Best Casino Movies Of All Time

film reviews | movies | features | BRWC Best Casino Movies Of All Time

The intoxicating glamour and allure of casinos makes them the perfect setting for some of Hollywood’s biggest blockbusters. With the glitz of high rollers, casinos offer an ideal blend of action, adventure and thrills. Want to swot up on the most iconic casino movies out there? We take a look at 10 of the best.

Casino (1995)

Based on the true story of Frank Rosenthal and directed by Hollywood heavyweight Martin Scorsese, Casino offers the archetype of the glamorous lifestyle at the felt in this legendary 1995 movie. Known as one of the finest gaming films ever made, Casino tells the true story of two lifelong friends who create their own gambling empire. The actors were trained by real-life parolees and FBI agents to prepare them for their roles and the costume budget was over $1million!

Ocean’s Eleven (2001)

George Clooney heads up a stellar cast in this fast remake of the 1960 Rat Pack heist caper, which tells the story of the biggest heist in history. Also starring Julia Roberts, Matt Damon and Brad Pitt, the cast liked to play cards with each other while off set, with Brad Pitt tending to take the winnings. Though it has since spawned a whole host of sequels, the original Ocean’s Eleven still reigns supreme (though don’t ask George Clooney to corroborate that!)

Rounders (1998)

Another epic casino film starring Matt Damon, who portrays a gifted poker player and law student dreaming of playing in the World Series Poker. Also starring Edward Norton and with an unforgettable cameo by John Malkovich, this movie is single-handedly credited with spawning the Poker Boom in the early 2000s which catapulted the game into the mainstream. Many fans have commented on the accurate portrayal of the adrenaline rush of playing poker.

High Roller: The Stu Ungar Story (2003)        

Based on the true story of real life high roller Stu “The Kid” Ungar, this film charts the rise and fall of one of the most gifted poker stars in history. Michael Imperioli delivers an engaging and convincing performance as Stu Ungar, capturing the essence of a life spent at the felt. Though the movie did not have a large budget and subsequently received mixed reactions on its release, it is regarded as a great portrayal of a man who was faster and larger than life.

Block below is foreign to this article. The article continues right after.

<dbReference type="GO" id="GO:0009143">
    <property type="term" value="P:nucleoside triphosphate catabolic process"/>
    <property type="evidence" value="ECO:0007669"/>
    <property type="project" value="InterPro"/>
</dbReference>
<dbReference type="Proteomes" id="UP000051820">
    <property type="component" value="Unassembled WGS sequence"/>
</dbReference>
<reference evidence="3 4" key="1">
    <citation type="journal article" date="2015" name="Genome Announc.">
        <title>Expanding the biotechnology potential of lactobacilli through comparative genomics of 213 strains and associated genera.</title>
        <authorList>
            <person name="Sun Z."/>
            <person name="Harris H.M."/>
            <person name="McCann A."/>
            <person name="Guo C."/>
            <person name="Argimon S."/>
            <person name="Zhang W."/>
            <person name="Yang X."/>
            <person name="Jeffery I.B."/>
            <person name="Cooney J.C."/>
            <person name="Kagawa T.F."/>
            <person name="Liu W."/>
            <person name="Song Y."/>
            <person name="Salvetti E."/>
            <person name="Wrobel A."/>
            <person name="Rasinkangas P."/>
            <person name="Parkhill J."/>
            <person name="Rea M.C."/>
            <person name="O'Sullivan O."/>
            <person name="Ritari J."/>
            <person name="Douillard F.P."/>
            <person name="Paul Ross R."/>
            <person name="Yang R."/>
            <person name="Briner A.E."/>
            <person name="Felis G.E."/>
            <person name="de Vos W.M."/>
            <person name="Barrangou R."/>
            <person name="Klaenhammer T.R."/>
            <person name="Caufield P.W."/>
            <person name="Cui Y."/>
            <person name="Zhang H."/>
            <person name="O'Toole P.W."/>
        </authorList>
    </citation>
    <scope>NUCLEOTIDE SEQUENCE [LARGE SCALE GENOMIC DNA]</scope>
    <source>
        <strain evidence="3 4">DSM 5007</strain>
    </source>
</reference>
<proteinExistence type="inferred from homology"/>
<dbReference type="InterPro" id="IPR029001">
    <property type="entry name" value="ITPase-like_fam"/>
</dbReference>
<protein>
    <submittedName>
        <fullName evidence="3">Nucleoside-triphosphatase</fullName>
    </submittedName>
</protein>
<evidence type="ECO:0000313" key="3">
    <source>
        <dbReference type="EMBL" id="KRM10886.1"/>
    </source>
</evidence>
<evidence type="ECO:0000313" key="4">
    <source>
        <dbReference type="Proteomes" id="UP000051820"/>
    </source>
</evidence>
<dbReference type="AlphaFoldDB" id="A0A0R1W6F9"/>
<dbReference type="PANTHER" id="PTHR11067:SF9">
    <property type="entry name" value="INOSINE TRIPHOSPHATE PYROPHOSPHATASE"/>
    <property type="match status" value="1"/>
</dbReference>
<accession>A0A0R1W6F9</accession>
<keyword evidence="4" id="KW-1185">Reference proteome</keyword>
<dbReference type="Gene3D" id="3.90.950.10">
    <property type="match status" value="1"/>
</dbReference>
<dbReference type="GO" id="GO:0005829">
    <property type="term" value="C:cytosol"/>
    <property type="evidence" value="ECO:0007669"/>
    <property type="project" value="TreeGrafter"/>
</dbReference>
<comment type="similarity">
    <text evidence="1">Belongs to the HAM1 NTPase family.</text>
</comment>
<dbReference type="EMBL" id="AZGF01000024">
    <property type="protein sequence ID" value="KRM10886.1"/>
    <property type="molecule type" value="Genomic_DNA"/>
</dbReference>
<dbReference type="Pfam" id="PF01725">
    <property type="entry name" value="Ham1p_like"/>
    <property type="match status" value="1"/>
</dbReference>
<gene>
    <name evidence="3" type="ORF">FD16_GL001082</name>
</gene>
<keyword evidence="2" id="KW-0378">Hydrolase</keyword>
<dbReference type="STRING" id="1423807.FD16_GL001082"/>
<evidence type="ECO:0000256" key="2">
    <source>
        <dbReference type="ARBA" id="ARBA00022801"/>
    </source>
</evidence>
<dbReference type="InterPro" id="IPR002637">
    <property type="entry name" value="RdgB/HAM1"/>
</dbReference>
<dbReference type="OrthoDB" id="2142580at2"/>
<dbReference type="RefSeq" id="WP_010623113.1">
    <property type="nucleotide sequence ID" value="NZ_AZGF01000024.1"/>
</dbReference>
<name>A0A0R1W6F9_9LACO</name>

Fear and Loathing in Las Vegas (1998)

Taken from the cult novel of the same name, Fear and Loathing is a psychedelic roller-coaster ride through Las Vegas, as seen through the eyes of Hunter S. Thompson (played by Johnny Depp). The film was released in 1998 and features cameos from Hunter S.Thompson and director Terry Gilliam who had taken over from Alex Cox (Sid and Nancy (1986)) due to creative differences. The casino scene was allegedly inspired by the Circus Circus Casino.

Run Lola Run (1998)

Ok, perhaps not a casino film as such – but the roulette scene in this offbeat German movie is iconic in its own right! Given 20 minutes to save her boyfriend, eponymous heroine Lola has to raise 100,00 Deutsche Mark as fast as she can. Good job she had a mastery of the not-so-obvious rules for roulette! Featuring allusions to Alfred Hitchcock’s Vertigo, there are also several references to German culture throughout the film.

21 (2008)

This movie follows the saga of talented MIT students who continually make big wins at Las Vegas. Inspired by the book Bringing Down the House, which tells the true story of 6 students playing big in Vegas, 21 stars Kevin Spacey as Professor Mickey Rosa. Prepare yourself from some truly exhilarating casino scenes and a dependably solid performance by all the cast.

Rain Man (1998)

Tom Cruise depicts a selfish, narcissistic businessman who spots a business opportunity when he meets his autistic brother (Dustin Hoffman) for the first time. Dustin Hoffman is incredibly loveable in this epic portrayal of family bonds and the casino scenes are particularly unforgettable as they cement the assumption that only geniuses can count cards. Both Jack Nicholson and Robert De Niro turned down the part of savant Raymond, despite this, the movie went on to become one of the most successful comedy-dramas of all time.

Maverick (1994)

A 90s classic, Maverick stars Mel Gibson as a poker player trying to get his hands on the money needed to buy in to an upcoming poker tournament. The highest grossing western film since 1979, the movie showcases the life of a traveling card shark in the 19th Century and his attempts to take part in the biggest poker showdown of his life. Based on a television show of the same name, Maverick made $183million at the box office.

Croupier (1999)

Following the story of struggling writer (Clive Owen) who lands a job as a croupier, this film takes a look at the spectacular highs and bad beats associated with the casino lifestyle. Shot in a film noir style, Croupier is one of the most underrated films of its genre; a rare combination of both intelligent scripting and engrossing storytelling. If this one isn’t on your bucket list already, you’re in for a treat!


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  • Gamblers Pro 22nd September 2017

    This is the first list I have come across which manages to get in MOST of the classics. Some good thought and research here, but I would definitely add Oceans 12 in. For me, it far surpassed Oceans 11 🙂 Cheers!

    • Alton Williams
      battleroyalewithcheese 22nd September 2017

      Awesome! Thanks for your words!